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Monday, July 07, 2008

 

Annoying or Awesome? Adjectives and Adverbs



At a recent critique group meeting, we had a discussion about adjectives. Actually, we seem to have a talk about adjectives and adverbs each time we meet. Some of the members put a bunch of these describing words into their work to paint a picture of exactly what they want the reader to see. Other members of my group sprinkle these words throughout their stories, but they use more specific nouns and strong verbs. So, which is better? I'm not sure if there is a clear-cut answer.

I tend to go with the school of thought that the fewer adjectives and adverbs a writer has in their writing, the better. Then when these cute, little words pop up, they really stand out without someone having to point them out to you. :) So, when I am critiquing manuscripts for my group, I am constantly marking out adjectives (even more than adverbs), especially if there are a bunch of color or size words together. This probably drives the members of my group crazy, but they still let me come each time anyway.

How often do we REALLY need to tell the color of something unless the color is unusual or important in the novel or story? For example, one writer I know has orange creatures that live in an orange village and eat only orange food. Okay, this is important and interesting to the story--most creatures aren't orange and only eat one color of food.

But is it important that the creature has on a red and blue striped shirt and wears green tennis shoes? Probably not, and then there are a whole lot of colors the reader has to keep track of, too. Kind of like the Lego picture above. A whole lot of colors coming together and almost overwhelming the senses. Couldn't the orange creature have on a striped shirt and high tops? Sure, I might see a yellow and green striped shirt and black high tops while another member in my group might see a purple and pink shirt and periwinkle high tops. But my point is, does that matter to the story? Just something to think about.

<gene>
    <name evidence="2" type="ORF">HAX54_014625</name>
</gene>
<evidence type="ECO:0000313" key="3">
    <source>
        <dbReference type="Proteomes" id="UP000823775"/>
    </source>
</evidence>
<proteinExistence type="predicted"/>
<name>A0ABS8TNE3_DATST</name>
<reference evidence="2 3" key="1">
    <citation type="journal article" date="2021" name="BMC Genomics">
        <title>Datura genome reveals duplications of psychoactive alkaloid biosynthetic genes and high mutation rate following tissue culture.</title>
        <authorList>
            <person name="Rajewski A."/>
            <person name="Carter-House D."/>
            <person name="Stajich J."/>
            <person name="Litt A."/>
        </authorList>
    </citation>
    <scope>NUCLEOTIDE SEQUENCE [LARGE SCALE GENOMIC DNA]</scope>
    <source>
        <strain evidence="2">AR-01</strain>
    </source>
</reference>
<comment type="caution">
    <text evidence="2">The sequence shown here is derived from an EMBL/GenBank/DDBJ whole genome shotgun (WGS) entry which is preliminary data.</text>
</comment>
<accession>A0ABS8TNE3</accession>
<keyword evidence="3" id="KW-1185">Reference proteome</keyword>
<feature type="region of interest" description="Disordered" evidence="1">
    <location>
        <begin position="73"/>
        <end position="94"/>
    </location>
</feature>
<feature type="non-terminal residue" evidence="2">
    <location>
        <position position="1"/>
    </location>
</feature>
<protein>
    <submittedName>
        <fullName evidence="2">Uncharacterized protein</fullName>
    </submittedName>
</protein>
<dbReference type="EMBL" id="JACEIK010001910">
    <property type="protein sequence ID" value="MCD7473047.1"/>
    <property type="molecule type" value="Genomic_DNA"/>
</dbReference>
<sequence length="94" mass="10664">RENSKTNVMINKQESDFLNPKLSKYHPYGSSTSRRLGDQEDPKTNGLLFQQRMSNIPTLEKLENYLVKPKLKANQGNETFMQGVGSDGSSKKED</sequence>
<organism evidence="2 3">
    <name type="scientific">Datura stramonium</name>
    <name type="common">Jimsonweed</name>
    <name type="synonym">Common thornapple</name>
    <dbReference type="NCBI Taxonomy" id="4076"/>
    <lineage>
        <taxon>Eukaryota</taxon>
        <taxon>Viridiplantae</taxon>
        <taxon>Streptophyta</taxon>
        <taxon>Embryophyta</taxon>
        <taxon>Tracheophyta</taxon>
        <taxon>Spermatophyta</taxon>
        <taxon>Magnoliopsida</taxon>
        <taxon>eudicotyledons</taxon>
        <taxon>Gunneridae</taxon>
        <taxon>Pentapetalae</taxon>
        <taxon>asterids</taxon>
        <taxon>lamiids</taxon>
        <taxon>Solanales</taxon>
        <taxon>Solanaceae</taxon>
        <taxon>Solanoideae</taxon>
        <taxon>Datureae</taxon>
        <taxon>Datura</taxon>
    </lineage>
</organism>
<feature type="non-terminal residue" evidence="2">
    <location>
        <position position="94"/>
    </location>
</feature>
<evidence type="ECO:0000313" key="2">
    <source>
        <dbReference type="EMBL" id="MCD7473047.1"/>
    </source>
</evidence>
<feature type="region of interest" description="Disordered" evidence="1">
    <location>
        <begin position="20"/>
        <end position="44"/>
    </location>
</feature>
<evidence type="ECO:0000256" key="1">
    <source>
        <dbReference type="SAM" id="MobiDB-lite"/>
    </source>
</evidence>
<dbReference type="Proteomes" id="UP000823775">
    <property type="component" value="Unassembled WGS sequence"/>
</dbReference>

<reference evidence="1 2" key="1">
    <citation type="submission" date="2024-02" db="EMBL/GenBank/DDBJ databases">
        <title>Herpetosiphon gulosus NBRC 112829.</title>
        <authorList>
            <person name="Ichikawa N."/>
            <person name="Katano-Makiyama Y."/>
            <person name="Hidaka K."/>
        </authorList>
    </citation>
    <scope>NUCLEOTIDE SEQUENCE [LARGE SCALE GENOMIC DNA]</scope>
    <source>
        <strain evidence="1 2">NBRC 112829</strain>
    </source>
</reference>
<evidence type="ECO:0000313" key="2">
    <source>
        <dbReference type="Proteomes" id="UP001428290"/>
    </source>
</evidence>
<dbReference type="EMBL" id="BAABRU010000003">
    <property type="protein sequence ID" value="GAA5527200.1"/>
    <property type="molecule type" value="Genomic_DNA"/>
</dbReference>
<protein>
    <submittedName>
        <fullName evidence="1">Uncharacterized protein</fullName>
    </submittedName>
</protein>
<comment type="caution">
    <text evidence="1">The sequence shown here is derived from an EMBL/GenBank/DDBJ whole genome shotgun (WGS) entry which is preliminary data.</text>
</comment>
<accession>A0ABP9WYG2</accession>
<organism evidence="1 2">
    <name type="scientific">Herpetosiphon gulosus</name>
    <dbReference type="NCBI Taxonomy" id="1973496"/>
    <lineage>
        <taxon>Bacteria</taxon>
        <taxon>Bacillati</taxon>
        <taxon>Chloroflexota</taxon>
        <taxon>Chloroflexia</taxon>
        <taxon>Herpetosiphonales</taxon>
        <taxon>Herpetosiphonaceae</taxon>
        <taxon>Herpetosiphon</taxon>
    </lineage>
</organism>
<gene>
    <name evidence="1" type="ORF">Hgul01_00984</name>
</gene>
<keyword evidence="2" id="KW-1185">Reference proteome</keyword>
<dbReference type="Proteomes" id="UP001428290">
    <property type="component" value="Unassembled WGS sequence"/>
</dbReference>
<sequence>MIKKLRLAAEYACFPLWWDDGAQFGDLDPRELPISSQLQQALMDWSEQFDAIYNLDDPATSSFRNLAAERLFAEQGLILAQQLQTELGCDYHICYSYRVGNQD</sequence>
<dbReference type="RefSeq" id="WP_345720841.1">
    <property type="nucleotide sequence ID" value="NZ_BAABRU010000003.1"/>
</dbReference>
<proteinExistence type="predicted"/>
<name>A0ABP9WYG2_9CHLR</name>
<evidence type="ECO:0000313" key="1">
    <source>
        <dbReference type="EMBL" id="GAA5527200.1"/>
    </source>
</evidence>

Less is more is a cliche, but one that holds true for writing, in my opinion. Stephen King agrees with my adjective/adverb theory in his book On Writing, and he's had just slightly more success than me. :) Do you need to tell us that the huge, enormous, brown, spotted snake wrapped around the tree? Or could you say instead: The boa constrictor wrapped itself around the eight-foot tall tree, and none of the trunk was showing?

So, in my writing group, I will keep with my theory, and others will keep with theirs. This leads to a good discussion each month and hopefully, improvements in all our writing. After all, that is what is important--creating a story some reader will love (and some editor will buy.:)

Happy Writing!
Margo Dill

www.margodill.com

4 Comments:

Blogger Shelli said...

I agree with you. Less is more, and we don't need all those adjectives and adverbs.

1:16 PM  
Anonymous Stephanie Haefner said...

As I've grown as a writer, I find myself re-evaluating every adverb I use...wondering if there is a way I can show it rather than just using the adverb. Sometimes it is unavoidable though. As for adjectives such as color...sometimes I think it's just too much unnecessary detail.

5:45 PM  
OpenID qugrainne.com said...

You inspired me to review my WIP, and holy smokes!! Time to take a closer look at adjectives/adverbs. What an a/a pig I am!!

9:57 AM  
Anonymous Anonymous said...

Adjectives and adverbs are very important ; they help lead the imagination and strongly evoke emotions that get us out of the plane logical terrain and into a more entertainig and vivid experience. Just read Brave New World and underline each adjective and adverb.

2:38 PM  

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